What becomes a legend most?  Less often it is a litany of daring accomplishments and important people met than it is an understanding of what makes a person a legend in the first place.  In poet Gil Scott-Heron’s posthumous memoir The Last Holiday, we see the legend emerging from humble beginnings — early life in Jacksonville, Tenn., and his lifelong closeness with his mother; ludicrous discipline for playing a Steinway piano in school; early skillful stabs at developing his voice as a poet and writing his incisive long-form insights on race and the human condition in his ’70s novels The Vulture and The Nigger Factory.  

He had the hits — with the 1974 album Winter in America and its anthemic “The Bottle” — as well as the philosophical smash that came with the poems “The Revolution Will Not Be Televised” and “Whitey on the Moon” on his 1970 album Small Talk at 125th and Lenox.

The regional FM radio successes of these counterculture riffs caught the eye of Clive Davis at Arista Records, launching Scott-Heron into an entirely different sphere of influence.  “I have never been very fond of doing interviews,” he admits, although by the way he casts his mind back to those days in the relaxed, yet impassioned way the he does, he must have been saving all that insight up for The Last Holiday.

He reminisces about the just-unfolding jazz of Miles Davis and John Coltrane, and his days on the road touring with his words and music.  Expanding on his memories as only Gil Scott-Heron can, he peppers the narrative with poems written during white-hot moments when life and politics inextricably intertwined.  The pinnacle of those challenging times comes when he tours with Steve Wonder in 1980, culminating with the January 15, 1981, concert rally in Washington, D.C., on Dr. Martin Luther King Jr.’s birthday.  King’s birthday was not at that point a national holiday, but the push to make it so was launched at that rally by Wonder and Scott-Heron with their music, poetry and petition drive that gathered a still-unmatched 6 million signatures and delivered them to Congress.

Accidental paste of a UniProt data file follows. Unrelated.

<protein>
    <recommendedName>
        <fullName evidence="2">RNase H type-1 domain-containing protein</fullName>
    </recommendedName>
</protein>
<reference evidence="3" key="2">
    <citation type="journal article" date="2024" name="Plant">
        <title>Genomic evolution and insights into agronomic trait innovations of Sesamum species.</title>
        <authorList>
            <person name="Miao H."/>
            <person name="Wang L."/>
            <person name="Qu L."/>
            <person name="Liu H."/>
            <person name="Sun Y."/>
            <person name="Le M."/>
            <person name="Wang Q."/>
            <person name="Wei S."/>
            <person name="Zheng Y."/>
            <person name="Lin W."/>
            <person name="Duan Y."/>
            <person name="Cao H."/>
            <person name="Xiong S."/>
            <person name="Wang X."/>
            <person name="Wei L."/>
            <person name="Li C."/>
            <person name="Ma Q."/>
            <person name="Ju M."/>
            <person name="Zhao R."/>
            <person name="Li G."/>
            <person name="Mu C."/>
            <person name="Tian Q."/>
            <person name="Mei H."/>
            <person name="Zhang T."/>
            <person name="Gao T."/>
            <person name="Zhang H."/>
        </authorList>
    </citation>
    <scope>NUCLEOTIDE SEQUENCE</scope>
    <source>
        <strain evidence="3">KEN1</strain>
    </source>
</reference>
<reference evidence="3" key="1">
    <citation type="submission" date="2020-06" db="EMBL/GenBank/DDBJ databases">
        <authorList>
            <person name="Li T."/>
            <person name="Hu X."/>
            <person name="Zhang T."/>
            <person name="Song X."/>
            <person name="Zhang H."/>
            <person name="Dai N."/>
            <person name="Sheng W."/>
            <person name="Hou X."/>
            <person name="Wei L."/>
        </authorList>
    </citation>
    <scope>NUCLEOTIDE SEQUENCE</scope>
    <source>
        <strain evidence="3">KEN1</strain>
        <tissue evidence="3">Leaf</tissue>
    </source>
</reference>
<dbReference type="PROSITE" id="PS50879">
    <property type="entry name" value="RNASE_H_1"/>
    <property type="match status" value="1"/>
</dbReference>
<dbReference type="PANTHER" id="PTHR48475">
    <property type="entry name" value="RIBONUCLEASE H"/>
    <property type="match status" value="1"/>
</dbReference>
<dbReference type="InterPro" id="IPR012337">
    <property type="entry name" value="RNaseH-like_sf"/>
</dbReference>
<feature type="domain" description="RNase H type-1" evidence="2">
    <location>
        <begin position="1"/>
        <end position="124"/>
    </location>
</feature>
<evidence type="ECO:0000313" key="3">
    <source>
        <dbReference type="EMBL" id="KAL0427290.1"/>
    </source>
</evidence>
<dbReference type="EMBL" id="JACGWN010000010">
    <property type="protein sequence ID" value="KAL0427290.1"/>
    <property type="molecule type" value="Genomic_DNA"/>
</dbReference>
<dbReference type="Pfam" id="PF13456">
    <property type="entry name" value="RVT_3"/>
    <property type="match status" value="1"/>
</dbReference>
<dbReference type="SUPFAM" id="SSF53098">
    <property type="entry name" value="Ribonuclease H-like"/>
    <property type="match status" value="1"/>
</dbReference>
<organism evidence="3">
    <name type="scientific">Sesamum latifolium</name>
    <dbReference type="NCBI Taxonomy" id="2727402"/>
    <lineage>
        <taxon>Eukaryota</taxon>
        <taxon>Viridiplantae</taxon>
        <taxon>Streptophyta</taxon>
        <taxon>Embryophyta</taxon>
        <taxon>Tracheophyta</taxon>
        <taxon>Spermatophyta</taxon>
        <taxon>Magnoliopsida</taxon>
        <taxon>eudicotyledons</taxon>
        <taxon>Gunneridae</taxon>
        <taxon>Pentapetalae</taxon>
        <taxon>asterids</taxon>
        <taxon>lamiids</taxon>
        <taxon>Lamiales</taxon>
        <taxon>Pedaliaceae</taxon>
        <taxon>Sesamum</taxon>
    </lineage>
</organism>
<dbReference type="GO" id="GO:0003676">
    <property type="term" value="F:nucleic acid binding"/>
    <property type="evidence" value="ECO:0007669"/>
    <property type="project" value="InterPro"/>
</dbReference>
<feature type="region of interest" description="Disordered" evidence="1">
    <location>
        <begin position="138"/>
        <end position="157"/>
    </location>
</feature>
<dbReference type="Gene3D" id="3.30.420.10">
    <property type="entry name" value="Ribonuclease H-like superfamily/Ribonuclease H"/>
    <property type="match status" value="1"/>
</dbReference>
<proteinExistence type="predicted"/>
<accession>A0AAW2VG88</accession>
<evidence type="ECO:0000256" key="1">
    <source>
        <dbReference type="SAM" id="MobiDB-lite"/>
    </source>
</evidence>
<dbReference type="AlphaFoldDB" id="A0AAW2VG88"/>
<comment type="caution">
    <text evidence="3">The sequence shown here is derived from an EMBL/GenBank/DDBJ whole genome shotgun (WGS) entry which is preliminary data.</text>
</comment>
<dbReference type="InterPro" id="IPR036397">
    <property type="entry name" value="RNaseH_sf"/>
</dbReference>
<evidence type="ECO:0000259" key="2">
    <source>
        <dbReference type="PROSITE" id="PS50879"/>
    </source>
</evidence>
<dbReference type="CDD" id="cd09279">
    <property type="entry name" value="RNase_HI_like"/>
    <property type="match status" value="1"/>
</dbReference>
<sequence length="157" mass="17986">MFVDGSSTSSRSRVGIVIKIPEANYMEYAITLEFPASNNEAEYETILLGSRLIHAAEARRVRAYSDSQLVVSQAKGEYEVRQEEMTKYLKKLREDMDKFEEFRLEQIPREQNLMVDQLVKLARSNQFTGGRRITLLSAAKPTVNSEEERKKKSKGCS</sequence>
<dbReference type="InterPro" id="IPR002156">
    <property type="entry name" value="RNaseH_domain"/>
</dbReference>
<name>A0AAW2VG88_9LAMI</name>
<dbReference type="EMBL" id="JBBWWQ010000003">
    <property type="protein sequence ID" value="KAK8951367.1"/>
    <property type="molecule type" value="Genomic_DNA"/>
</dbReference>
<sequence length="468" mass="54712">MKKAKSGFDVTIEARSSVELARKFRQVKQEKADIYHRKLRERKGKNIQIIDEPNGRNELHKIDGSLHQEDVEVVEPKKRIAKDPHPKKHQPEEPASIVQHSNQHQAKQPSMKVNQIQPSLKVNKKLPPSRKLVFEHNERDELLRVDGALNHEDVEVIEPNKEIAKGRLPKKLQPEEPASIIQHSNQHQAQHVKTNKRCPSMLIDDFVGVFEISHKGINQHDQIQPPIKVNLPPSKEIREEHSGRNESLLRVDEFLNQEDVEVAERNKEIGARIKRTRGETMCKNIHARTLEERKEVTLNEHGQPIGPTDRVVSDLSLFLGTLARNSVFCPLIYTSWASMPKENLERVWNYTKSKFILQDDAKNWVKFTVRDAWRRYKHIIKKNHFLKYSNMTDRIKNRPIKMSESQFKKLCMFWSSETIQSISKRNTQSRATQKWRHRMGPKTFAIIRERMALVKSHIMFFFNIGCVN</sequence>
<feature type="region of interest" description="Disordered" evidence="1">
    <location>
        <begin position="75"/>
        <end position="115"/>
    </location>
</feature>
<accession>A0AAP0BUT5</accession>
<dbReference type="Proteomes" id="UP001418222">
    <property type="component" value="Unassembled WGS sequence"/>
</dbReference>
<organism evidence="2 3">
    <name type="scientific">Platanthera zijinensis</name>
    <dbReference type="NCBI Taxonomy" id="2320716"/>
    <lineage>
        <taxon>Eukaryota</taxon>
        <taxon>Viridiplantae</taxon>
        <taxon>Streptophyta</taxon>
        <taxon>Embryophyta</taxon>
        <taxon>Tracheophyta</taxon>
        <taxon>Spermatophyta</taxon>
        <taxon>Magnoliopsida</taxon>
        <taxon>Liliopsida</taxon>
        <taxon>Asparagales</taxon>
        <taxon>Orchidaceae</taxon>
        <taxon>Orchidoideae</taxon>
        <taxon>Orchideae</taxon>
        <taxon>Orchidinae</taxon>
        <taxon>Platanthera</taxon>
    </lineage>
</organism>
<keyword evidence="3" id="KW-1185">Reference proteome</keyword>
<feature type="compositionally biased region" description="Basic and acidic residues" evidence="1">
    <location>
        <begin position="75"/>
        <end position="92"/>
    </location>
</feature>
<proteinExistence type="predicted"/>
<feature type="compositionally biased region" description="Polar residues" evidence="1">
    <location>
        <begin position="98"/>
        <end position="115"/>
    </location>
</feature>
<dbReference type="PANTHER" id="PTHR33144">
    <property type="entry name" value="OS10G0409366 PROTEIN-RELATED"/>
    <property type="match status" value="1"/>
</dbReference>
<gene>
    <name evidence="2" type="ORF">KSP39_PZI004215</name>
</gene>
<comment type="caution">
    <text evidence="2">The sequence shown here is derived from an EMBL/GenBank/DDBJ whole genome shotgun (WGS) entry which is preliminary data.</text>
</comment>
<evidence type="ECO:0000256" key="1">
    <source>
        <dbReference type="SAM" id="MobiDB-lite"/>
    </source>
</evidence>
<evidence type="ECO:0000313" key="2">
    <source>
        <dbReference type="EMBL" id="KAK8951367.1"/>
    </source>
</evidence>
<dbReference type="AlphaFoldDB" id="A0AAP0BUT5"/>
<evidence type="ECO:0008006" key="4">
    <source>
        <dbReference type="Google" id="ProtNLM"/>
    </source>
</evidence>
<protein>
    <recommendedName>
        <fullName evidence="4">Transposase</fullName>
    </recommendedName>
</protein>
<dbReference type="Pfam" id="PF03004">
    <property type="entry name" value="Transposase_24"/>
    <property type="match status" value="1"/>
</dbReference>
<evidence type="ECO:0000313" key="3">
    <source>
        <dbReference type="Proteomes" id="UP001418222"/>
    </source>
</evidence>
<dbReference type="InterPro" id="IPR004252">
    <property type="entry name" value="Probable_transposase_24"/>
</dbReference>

It seems faintly strange, but not entirely untrue, to consider the triptych of The Last Holiday as a series of events in one man’s life, the sole purpose of which was to lead to one event in particular. That’s the immediate impression one comes away with after reading Scott-Heron’s memoir.  Clearly, the Stevie Wonder concert for Dr. King made an indelible impression on Scott-Heron; conversely, there’s precious little in the book (20 pages or so) about the 30 remaining years of his life and accomplishments past 1981. This was apparently a conscious decision he made when submitting to his editor the various manuscripts comprising this memoir. There’s nothing here about his late-period poetry albums of the ’80s, nor of his problems with drugs, not even a passage about his final 2010 album, I’m New Here.  Controlling one’s image is one thing, but effectively erasing three decades’ worth of art and work lends a peculiarly anticlimactic cast to an otherwise peerless work of retrospective introspection.  As a window into America’s political and cultural upheavals during the ’60s and ’70s, The Last Holiday is inescapably vital as it unfolds, courtesy of Scott-Heron’s always-engaging perspective.

The glimpse he does offer of his own life, however, is that of the man and not necessarily the artist — the after-effects of his blinding 1990 stroke, as well as his mother’s death in 1999, are mentioned in brief, deep moments of illumination that are as private as they are fleeting.  And yet The Last Holiday is ultimately more about the man than it is the artist; and that man has every right to tell whichever story of his life he sees fit to tell.

This isn’t to imply that Gil Scott-Heron presents a prevarication. Rather. it is to unveil that great truth banished from the vast majority of biographies written today: that privacy is still an option, that there is dignity in that option, and that a man can take some things that have happened to him to his grave.  Just because it’s a memoir doesn’t mean that it always has an obligation to tell you absolutely everything.